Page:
Talend Best Practices

1. Reusability

2. Error Handling

3. Performance

4. Logging


1. Reusability:

Talend provides many ways to make our code reusable. There are also techniques that we can use to cover some of the things that Talend does not always help with.

  • Jobs – A Job can call another with the use of a,tRunJob,component.

  • Joblets – A Joblet is a specific component that replaces Job component groups. It factorizes recurrent processing or complex transformation steps to ease the reading of a complex Job. Joblets can be reused in different Jobs or several times in the same Job.

  • Context Groups – Context describes the user-defined parameters that are passed to our Job at runtime. Context Variables are the values that may change as we promote our Job from Development, through to Test and Production. Values may also change as our environment changes, for example, passwords may change from time to time.

Context Groups allows us to easily define a group of Context Variables that can be added to our Job as a group rather that individually adding each Context Variable to every Job that needs it. Define sets of context variables – these can be loaded from external sources.

  • Code Routines – Routines are reusable pieces of Java code. Sometimes, we want to write our own routines. This allows us to write code once, which we can call many times from within the same Job or from more than one of our Jobs. We may also want to Refactor complex code for readability, or use a routine to aid using external libraries that we’ve imported.

  • Metadata-Metadata is defined as “data about data”. It describes the data but isn’t the data itself. In terms of Talend open Studio, metadata refers to reusable configurations that describe the data, its attributes, or its containers. For example, we could define metadata in the Studio that describes an XML schema, a web service definition, or an FTP connection.

Once the metadata is defined, it can be used across multiple jobs. It also allows a single place to update metadata configurations for many jobs. For example, if the password to an FTP account changes and this FTP connection is used in 10 different jobs, the details would have to be updated 10 times. However, if you store this configuration in a single metadata component, it only needs to be updated once.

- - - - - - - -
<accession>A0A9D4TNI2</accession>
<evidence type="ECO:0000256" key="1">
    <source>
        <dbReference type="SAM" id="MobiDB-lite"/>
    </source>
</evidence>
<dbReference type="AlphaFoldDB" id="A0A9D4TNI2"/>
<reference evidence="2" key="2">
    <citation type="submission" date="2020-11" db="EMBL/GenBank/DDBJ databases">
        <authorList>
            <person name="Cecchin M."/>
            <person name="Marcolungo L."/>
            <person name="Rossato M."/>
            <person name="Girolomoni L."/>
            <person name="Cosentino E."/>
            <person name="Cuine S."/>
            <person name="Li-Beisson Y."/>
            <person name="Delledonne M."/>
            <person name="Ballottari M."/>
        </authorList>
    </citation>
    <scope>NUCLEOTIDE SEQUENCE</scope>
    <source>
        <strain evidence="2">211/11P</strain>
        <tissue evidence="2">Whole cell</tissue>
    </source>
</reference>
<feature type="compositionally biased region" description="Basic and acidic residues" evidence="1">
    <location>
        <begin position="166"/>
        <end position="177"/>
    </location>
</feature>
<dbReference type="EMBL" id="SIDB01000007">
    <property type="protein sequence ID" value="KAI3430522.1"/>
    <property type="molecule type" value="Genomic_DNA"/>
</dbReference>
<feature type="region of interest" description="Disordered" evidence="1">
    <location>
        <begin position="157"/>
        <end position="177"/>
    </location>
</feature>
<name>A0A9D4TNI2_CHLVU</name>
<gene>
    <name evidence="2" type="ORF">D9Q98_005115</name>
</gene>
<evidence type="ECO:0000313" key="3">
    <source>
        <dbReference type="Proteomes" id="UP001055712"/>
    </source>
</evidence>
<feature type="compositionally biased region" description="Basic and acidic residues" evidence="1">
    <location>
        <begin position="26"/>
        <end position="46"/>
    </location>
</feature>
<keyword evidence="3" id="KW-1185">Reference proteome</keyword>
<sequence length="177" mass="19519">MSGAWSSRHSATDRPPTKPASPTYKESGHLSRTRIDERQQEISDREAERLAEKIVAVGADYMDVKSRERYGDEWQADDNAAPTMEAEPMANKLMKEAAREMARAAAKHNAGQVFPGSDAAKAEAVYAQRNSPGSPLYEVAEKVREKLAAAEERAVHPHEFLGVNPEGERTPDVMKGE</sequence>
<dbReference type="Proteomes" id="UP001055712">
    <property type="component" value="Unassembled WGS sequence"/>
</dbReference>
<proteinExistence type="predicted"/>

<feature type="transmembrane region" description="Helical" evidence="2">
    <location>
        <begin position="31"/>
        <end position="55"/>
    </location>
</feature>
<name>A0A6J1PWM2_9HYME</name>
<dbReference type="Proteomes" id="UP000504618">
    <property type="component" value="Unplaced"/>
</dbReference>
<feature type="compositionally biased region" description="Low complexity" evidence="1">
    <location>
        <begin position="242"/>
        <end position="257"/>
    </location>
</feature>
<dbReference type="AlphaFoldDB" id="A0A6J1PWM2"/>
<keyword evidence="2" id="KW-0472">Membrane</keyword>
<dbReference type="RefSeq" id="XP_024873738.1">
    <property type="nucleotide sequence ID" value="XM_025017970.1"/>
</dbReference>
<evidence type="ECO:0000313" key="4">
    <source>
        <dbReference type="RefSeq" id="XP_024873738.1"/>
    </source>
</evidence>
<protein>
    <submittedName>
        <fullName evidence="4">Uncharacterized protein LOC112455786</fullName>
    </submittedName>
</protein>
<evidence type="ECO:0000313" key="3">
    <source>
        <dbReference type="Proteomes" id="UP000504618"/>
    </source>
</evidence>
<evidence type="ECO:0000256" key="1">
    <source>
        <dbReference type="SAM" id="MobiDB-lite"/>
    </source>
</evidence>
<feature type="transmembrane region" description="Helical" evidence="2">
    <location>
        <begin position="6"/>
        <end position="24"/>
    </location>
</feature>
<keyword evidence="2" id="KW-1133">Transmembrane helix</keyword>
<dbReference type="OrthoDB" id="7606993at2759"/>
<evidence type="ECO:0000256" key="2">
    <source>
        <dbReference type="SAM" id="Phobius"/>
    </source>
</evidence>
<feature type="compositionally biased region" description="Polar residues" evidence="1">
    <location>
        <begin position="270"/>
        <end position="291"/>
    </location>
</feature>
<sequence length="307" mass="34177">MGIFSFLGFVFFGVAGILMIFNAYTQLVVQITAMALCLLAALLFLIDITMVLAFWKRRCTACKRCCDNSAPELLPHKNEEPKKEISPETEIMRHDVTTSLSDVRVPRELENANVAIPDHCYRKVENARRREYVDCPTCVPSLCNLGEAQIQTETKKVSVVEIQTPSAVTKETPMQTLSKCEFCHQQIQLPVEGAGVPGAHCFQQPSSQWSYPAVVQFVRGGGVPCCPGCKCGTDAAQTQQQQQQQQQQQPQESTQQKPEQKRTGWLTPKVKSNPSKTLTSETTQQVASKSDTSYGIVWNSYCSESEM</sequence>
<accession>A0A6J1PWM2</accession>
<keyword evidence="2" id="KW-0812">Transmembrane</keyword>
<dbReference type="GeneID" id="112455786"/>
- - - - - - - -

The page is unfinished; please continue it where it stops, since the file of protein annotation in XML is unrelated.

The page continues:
• Custom Code – The Custom Code components enable us to create codes for specific needs, quickly and efficiently. Talend provides few components like tJava, tJavaRow, tJavaFlex, tLibraryLoad etc.

2. Error Handling:

Talend provides different components to handle errors and by using those components we can store the log information about execution of each job.

We can catch the exceptions using the component tLogCatcher and record it in a database table, file, email etc.

Sending exception details to the email:

If we setup the crone job and want to immediately get the notification as a mail whenever there is an exception in the job. Based on that exception we can easily check the logs and take an appropriate action. There is no need to monitor the crone job every time in this way. We are using this procedure in our current system.

Talend provides a component called tsendMail, using this we can send exception details as a mail based on the exception caught by tLogCatcher .Exception details includes the job name, time, project name, type, message details and the component name which is throwing exception.

Talend also providing a feature called AMC (Activity Monitoring Console) in enterprise editions, especially for monitoring activities.

Monitoring jobs with Talend Activity Monitoring Console:

Talend Activity Monitoring Console,provides detailed monitoring capabilities that can be used to consolidate the collected log information, understand the underlying component and Job interaction prevent faults that could be unexpectedly generated and support system management decisions. For more information, see the,attached Talend Activity Monitoring Console User Guide with this documentation.




  1. Performance :

Performance (usually meaning speed of execution) is often a key metric of a Jobs success or failure. There are many aspects to tuning a Job, including: General Job design, Memory management, I/O, Sharing the load with inputs and outputs (e.g.. Databases) and Parallelism.

We can speed up the job process in below following ways:

  1. Global Connection: we can create a global connection and make use the same connection throughout the job with “use existing connection” feature in required component. We can share the same connection to different sub jobs also.

  2. Global Context: Defining the context group and access context details based on the context group and appropriate context variable throughout the job and we can pass the same context to sub jobs also.

  3. If we have more complex job then we can divide it into multiple sub jobs to increase the processing time and speed.

  4. We can also use Multithreading feature to improve the performance.

For example : whenever we required to run few sub jobs in parallel e.g. loading different files to different table, extracting data from different tables to different files etc, we can enable the multi threaded execution to run the sub jobs in Parallel.



  1. Logging :

Talend also provides some log components to record information about the execution of the Job, over time. This helps with performance tuning and resolving issues.

We can write the logs information into a specific file via crone or if we running manually it will display on the console.

Talend provides few components for this purpose like tLogRow, tLogCatcher etc.

tLogRow: This component allows us to write row data to the Job log file, or console window, if we’re running the Job from within Talend Studio.

tLogCatcher: This component will catch the logs or exception details from other components in Talend studio.